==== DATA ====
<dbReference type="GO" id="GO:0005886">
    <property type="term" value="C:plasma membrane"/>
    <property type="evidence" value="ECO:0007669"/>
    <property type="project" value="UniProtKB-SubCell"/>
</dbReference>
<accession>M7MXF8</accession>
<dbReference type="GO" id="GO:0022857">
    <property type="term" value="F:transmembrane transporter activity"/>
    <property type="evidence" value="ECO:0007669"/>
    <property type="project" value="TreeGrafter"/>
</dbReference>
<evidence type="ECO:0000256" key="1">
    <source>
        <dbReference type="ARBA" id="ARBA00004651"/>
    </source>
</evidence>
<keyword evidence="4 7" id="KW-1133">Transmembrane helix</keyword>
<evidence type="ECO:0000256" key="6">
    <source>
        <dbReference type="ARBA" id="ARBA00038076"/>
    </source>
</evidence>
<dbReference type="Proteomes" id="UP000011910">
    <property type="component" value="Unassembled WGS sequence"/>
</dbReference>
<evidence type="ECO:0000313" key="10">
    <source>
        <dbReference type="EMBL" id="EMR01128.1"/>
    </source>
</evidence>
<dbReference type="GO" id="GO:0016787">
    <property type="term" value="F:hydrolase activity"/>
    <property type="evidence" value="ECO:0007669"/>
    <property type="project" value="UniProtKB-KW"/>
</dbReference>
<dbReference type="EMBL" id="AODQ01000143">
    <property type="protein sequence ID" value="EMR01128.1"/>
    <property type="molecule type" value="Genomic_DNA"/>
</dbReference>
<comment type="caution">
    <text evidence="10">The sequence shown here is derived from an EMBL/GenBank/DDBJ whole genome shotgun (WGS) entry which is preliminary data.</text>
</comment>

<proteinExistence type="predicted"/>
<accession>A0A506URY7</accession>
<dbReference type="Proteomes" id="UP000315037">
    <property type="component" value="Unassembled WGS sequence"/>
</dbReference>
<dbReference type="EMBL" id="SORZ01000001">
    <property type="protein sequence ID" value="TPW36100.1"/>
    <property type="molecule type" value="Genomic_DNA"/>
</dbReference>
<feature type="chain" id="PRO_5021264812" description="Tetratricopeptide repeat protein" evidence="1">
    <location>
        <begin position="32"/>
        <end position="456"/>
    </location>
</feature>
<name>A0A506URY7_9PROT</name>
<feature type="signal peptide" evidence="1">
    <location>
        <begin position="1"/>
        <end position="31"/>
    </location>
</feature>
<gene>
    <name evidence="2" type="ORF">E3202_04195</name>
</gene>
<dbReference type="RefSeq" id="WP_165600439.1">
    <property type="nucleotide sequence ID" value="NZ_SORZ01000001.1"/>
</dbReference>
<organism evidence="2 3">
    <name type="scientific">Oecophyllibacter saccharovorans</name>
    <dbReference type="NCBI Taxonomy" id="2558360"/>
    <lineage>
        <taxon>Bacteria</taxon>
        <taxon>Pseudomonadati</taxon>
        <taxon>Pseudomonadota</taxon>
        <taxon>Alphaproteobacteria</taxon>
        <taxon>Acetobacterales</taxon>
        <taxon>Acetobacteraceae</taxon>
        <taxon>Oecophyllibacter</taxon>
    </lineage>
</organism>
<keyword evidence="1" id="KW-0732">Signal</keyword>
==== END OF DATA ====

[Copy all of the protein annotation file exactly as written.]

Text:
<dbReference type="GO" id="GO:0005886">
    <property type="term" value="C:plasma membrane"/>
    <property type="evidence" value="ECO:0007669"/>
    <property type="project" value="UniProtKB-SubCell"/>
</dbReference>
<accession>M7MXF8</accession>
<dbReference type="GO" id="GO:0022857">
    <property type="term" value="F:transmembrane transporter activity"/>
    <property type="evidence" value="ECO:0007669"/>
    <property type="project" value="TreeGrafter"/>
</dbReference>
<evidence type="ECO:0000256" key="1">
    <source>
        <dbReference type="ARBA" id="ARBA00004651"/>
    </source>
</evidence>
<keyword evidence="4 7" id="KW-1133">Transmembrane helix</keyword>
<evidence type="ECO:0000256" key="6">
    <source>
        <dbReference type="ARBA" id="ARBA00038076"/>
    </source>
</evidence>
<dbReference type="Proteomes" id="UP000011910">
    <property type="component" value="Unassembled WGS sequence"/>
</dbReference>
<evidence type="ECO:0000313" key="10">
    <source>
        <dbReference type="EMBL" id="EMR01128.1"/>
    </source>
</evidence>
<dbReference type="GO" id="GO:0016787">
    <property type="term" value="F:hydrolase activity"/>
    <property type="evidence" value="ECO:0007669"/>
    <property type="project" value="UniProtKB-KW"/>
</dbReference>
<dbReference type="EMBL" id="AODQ01000143">
    <property type="protein sequence ID" value="EMR01128.1"/>
    <property type="molecule type" value="Genomic_DNA"/>
</dbReference>
<comment type="caution">
    <text evidence="10">The sequence shown here is derived from an EMBL/GenBank/DDBJ whole genome shotgun (WGS) entry which is preliminary data.</text>
</comment>

<proteinExistence type="predicted"/>
<accession>A0A506URY7</accession>
<dbReference type="Proteomes" id="UP000315037">
    <property type="component" value="Unassembled WGS sequence"/>
</dbReference>
<dbReference type="EMBL" id="SORZ01000001">
    <property type="protein sequence ID" value="TPW36100.1"/>
    <property type="molecule type" value="Genomic_DNA"/>
</dbReference>
<feature type="chain" id="PRO_5021264812" description="Tetratricopeptide repeat protein" evidence="1">
    <location>
        <begin position="32"/>
        <end position="456"/>
    </location>
</feature>
<name>A0A506URY7_9PROT</name>
<feature type="signal peptide" evidence="1">
    <location>
        <begin position="1"/>
        <end position="31"/>
    </location>
</feature>
<gene>
    <name evidence="2" type="ORF">E3202_04195</name>
</gene>
<dbReference type="RefSeq" id="WP_165600439.1">
    <property type="nucleotide sequence ID" value="NZ_SORZ01000001.1"/>
</dbReference>
<organism evidence="2 3">
    <name type="scientific">Oecophyllibacter saccharovorans</name>
    <dbReference type="NCBI Taxonomy" id="2558360"/>
    <lineage>
        <taxon>Bacteria</taxon>
        <taxon>Pseudomonadati</taxon>
        <taxon>Pseudomonadota</taxon>
        <taxon>Alphaproteobacteria</taxon>
        <taxon>Acetobacterales</taxon>
        <taxon>Acetobacteraceae</taxon>
        <taxon>Oecophyllibacter</taxon>
    </lineage>
</organism>
<keyword evidence="1" id="KW-0732">Signal</keyword>